Relational algebra is equivalent to a cut-down version of first-order predicate calculus. Datalog makes this connection clearer as does description logic (OWL 2 has a variant that is suitable for conversion to relational algebra IIRC). Pure Datalog is equivalent to relational algebra minus set difference plus recursive queries. Datalog extended with default negation adds the set difference operation. I like the combination ofDatalog with strong and default negation. E.g. Jason support both (strong negation as ~P and default negation-as-failure as not P). The combination allows expressing default rules such as "birds can usually fly":

flies(X) :- bird(X) and not ~flies(X).

which states that X flies if X is a bird and we don't know that X doesn't fly.

Of course, this doesn't make the OP's question any easier to state in Datalog, as it lacks aggregate functions or grouping at all! (these can be added in an ad-hoc manner, but I'm less sure of the theory).

My tl;dr answer

I wrote a long reply on my blog, since it was rather long and mostly based on my engineering wisdom.

great reply

Read your blog post. That was a terrific reply, very insightful.

I love this sort of

I love this sort of discussion. I think part of getting the hang of SQL is having a good mental model for its quite limited semantic range. One comment, though. It seems to me you use the term "semantic" in a rather restricted sense. The semantics you refer to are the execution semantics of various constructs, but constructs you deemed semantically equivalent in terms of performance, are in fact different as regards their declarative semantics. This distinction, though somewhat old fashioned, is a useful one.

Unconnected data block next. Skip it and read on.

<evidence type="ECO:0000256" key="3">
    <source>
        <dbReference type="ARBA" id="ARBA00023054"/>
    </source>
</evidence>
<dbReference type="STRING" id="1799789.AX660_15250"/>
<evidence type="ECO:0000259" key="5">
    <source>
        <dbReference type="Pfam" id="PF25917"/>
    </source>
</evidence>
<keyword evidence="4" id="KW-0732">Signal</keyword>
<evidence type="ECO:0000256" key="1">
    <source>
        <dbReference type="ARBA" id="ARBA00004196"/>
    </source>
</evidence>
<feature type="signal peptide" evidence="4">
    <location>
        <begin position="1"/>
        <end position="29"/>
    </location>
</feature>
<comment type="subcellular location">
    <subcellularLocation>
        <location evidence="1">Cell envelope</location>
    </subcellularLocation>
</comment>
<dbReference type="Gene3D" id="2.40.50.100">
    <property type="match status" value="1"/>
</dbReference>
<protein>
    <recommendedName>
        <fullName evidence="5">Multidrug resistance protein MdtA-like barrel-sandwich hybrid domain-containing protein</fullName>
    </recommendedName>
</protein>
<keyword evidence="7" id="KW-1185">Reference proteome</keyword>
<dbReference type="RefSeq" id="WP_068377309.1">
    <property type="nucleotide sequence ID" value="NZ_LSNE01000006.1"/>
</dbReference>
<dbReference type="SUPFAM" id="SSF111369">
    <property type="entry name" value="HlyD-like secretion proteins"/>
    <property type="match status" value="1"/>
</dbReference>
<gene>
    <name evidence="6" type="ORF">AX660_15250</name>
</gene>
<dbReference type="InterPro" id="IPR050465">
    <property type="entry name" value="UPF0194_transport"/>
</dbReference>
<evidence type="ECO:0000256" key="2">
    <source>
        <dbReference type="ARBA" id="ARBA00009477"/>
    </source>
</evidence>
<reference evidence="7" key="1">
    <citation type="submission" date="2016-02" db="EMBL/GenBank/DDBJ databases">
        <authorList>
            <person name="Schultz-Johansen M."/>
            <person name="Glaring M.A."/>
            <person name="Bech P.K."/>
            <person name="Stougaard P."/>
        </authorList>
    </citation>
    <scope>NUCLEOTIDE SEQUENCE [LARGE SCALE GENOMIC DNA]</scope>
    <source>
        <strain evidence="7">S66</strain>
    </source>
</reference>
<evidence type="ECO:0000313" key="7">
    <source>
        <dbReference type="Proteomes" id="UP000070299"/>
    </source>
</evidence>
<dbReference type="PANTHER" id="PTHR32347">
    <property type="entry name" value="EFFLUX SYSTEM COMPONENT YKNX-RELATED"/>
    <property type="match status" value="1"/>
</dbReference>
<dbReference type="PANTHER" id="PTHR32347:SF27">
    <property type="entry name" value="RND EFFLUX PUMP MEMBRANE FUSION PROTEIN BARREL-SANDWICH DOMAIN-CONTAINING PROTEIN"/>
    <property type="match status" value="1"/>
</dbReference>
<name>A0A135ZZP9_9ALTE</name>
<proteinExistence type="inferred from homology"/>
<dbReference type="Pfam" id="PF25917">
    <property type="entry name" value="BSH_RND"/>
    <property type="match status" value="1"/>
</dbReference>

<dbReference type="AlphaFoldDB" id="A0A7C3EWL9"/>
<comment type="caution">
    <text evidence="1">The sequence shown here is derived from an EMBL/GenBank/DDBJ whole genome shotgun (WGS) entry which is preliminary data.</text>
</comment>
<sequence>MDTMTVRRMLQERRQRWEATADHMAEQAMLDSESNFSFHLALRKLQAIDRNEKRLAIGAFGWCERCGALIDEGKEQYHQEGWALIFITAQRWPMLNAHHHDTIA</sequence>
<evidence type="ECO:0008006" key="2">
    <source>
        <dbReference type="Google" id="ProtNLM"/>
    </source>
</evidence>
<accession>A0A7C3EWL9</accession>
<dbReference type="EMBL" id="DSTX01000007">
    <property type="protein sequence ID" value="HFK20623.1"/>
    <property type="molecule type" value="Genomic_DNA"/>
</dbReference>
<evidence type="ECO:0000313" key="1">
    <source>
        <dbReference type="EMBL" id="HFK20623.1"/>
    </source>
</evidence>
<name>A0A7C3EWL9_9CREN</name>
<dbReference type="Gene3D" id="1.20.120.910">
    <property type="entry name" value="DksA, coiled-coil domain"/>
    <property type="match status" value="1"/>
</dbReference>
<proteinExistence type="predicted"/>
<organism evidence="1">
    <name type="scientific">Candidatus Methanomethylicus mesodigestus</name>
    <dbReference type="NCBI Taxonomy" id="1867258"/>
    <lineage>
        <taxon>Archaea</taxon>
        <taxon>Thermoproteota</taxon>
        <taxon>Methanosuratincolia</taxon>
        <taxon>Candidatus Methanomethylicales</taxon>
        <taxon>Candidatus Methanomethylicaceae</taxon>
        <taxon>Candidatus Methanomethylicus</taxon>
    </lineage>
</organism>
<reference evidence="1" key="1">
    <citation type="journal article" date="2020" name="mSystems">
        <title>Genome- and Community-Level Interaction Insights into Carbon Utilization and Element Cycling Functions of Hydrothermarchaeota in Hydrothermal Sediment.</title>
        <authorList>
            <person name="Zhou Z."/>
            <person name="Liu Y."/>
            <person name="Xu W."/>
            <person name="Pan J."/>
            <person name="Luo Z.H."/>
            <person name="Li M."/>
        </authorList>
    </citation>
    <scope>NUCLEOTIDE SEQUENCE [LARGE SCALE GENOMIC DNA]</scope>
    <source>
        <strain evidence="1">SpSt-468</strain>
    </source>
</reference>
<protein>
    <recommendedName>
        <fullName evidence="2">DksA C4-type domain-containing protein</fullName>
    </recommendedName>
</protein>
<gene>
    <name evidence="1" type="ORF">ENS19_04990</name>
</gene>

Logical Monotonicity

I think the reason is that aggregation operations are not logically monotonic. You can see this in the article you link to which says, "this topic is related to numbering rows". As the Bloom paper says, non-monotonic operations require counting, and counting involves waiting, because such operations have stricter ordering and synchronization requirements. Monotonic operations are much more flexible, can be executed out of order, in parallel, etc.

SQL as a query language was probably (accidentally) designed to encourage monotonic queries, and make it harder to express non-monotonic queries because those tend to be harder to execute efficiently.


I'd not considered before that aggregate operations are non-monotonic. It makes sense though as the sum of a relation can be changed by adding new facts. However, couldn't we make aggregates monotonic by adding a temporal argument to all relations and aggregates such that SUM(expr, t) is the sum of a particular relational expression at a given time? That would seem to satisfy the logical definition of monotonocity (I.e. If KB entails P then KB union {Q} still entails P), but perhaps the authors of the Bloom paper mean something different?

They do mean something slightly different

Performance will only be a factor if you want generic aggregate operations. If you know in advance what the parameters to your aggregate operations will be, then you can simply trade time for space. This is how OLAP/FASMI/Cubes work. They limit the structure of the database and then build a static point-in-time representation of the world and a bunch of calculations that can be derived from that world.

In Sandro's description above, he is assuming the aggregate can't be memoized or incrementally evaluated - the synchronization overhead he is describing is if we had to traverse the whole data structure to output count every single time we were asked, which is a naive strategy.